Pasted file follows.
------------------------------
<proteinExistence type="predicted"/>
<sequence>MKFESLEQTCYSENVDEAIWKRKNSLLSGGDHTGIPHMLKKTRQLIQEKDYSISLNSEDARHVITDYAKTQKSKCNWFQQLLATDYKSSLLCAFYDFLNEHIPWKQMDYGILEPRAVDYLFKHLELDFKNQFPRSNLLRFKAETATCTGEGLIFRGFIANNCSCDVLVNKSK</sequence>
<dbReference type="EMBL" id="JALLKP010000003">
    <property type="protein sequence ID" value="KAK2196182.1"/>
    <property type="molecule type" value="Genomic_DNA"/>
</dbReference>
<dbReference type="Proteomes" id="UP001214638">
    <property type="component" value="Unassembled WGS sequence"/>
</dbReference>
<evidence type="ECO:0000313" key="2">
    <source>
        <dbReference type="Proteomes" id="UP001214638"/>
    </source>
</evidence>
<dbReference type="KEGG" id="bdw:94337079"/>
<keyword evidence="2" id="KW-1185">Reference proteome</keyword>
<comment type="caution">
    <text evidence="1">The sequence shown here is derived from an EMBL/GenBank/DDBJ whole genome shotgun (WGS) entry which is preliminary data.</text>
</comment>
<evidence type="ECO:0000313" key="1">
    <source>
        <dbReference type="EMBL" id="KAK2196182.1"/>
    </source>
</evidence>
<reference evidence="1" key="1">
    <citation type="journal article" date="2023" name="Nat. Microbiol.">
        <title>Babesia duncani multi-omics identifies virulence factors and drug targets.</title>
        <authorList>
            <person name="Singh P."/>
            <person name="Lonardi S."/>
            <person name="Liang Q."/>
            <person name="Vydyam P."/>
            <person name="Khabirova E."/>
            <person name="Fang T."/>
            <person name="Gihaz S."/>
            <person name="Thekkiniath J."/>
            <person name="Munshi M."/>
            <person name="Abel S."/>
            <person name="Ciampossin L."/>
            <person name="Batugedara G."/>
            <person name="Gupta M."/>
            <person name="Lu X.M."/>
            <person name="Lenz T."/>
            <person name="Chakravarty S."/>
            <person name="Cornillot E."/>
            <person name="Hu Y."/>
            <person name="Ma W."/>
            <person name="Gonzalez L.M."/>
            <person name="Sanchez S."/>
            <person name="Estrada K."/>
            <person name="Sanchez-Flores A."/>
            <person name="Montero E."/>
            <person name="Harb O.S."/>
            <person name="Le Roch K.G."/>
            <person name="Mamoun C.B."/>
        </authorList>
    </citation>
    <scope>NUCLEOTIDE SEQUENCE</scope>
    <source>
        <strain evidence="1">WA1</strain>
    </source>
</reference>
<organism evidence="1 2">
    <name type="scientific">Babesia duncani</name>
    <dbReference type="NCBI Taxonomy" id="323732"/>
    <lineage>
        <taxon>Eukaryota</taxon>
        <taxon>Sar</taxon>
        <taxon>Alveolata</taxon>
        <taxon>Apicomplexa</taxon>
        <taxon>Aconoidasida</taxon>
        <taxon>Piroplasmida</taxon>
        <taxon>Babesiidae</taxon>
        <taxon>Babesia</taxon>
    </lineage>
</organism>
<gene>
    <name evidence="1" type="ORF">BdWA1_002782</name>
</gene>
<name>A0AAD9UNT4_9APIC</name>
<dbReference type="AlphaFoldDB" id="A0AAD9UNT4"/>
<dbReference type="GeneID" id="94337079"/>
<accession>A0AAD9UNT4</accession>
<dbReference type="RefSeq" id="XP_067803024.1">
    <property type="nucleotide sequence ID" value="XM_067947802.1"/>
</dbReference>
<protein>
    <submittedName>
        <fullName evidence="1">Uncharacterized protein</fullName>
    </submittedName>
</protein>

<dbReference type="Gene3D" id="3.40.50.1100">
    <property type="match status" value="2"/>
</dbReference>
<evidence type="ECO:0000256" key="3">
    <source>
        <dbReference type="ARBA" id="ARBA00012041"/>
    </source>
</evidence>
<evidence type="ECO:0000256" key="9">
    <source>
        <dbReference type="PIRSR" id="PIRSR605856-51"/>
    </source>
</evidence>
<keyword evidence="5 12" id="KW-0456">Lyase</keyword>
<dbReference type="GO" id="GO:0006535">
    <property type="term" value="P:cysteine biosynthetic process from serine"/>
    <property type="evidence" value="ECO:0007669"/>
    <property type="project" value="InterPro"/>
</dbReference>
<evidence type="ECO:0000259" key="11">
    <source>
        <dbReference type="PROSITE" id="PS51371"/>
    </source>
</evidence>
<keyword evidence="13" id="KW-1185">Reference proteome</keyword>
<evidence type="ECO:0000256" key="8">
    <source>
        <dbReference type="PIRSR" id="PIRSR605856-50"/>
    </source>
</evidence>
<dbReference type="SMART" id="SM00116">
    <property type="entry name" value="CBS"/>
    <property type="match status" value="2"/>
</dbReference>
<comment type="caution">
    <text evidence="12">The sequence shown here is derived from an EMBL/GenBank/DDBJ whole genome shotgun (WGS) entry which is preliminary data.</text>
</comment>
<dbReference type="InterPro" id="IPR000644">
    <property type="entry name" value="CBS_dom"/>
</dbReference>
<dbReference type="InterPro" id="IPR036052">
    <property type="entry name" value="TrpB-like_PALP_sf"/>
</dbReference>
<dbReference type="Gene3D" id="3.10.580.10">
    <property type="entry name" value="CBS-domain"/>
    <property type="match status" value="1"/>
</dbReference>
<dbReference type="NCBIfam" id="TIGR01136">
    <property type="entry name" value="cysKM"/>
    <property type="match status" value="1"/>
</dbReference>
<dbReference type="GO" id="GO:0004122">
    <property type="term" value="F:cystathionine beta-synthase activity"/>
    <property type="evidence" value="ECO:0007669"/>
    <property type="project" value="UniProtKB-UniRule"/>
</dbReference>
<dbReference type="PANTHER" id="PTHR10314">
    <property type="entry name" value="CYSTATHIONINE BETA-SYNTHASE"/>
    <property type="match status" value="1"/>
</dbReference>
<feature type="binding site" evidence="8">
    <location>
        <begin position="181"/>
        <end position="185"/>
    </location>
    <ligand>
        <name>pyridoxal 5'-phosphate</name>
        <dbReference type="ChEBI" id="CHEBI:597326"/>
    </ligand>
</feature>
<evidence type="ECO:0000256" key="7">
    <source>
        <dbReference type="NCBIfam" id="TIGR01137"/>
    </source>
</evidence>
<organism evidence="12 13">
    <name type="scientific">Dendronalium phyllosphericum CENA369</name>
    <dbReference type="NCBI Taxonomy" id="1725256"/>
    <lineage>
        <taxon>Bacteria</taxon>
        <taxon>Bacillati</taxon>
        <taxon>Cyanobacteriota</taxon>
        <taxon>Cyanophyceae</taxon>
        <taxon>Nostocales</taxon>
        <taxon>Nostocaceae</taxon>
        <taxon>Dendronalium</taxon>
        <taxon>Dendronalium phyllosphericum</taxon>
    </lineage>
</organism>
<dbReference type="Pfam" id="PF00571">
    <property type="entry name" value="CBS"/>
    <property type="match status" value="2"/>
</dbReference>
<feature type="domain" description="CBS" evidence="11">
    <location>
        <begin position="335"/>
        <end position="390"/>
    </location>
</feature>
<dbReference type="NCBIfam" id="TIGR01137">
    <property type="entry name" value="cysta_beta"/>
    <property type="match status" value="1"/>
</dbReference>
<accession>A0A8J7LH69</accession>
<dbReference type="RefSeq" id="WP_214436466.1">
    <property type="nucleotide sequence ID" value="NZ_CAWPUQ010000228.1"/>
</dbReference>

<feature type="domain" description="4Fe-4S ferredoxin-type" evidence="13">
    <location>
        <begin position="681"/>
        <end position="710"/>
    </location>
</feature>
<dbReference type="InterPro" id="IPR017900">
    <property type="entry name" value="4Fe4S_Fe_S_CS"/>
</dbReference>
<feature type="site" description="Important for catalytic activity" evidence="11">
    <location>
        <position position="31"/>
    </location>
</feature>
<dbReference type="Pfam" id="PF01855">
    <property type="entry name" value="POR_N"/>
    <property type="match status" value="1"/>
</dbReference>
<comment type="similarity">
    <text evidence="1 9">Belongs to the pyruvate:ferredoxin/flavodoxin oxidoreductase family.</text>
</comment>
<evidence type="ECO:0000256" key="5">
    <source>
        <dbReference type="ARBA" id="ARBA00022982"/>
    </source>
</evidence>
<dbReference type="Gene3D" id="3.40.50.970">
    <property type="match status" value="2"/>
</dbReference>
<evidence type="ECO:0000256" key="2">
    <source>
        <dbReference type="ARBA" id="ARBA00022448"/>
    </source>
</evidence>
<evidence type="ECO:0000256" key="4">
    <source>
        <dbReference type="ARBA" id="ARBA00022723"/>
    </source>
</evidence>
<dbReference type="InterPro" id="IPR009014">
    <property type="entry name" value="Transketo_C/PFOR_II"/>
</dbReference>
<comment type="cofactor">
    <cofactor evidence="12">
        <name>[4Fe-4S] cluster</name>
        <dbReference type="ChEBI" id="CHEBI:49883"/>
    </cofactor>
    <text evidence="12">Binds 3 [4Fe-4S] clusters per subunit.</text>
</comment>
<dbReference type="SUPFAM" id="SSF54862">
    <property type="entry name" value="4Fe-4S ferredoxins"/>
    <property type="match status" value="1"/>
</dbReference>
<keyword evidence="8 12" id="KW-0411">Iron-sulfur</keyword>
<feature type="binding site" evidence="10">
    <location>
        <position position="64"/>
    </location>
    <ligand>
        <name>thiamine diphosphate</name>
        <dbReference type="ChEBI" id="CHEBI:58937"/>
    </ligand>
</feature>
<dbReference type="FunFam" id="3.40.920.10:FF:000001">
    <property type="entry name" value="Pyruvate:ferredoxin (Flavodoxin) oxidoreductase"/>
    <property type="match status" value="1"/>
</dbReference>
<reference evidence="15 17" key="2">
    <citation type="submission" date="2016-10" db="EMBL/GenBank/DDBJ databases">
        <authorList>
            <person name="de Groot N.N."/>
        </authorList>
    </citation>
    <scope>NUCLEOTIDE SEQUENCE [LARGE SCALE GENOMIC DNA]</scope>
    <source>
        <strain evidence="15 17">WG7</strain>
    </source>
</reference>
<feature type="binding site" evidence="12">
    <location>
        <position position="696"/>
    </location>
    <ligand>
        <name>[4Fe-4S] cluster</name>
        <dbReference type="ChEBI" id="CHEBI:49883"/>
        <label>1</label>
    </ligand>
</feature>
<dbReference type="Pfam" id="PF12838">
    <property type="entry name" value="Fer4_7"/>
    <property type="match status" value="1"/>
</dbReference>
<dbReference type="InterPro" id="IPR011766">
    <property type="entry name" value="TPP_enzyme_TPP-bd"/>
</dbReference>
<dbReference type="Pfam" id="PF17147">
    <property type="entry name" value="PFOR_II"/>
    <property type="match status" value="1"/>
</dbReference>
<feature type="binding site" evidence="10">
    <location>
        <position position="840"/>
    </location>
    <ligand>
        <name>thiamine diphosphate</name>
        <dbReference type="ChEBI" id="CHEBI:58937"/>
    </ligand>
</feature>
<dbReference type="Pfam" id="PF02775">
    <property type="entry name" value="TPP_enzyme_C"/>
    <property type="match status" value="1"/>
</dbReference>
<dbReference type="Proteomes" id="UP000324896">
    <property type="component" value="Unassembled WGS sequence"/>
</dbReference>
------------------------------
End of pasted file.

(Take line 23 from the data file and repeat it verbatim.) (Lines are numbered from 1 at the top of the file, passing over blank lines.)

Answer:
    </source>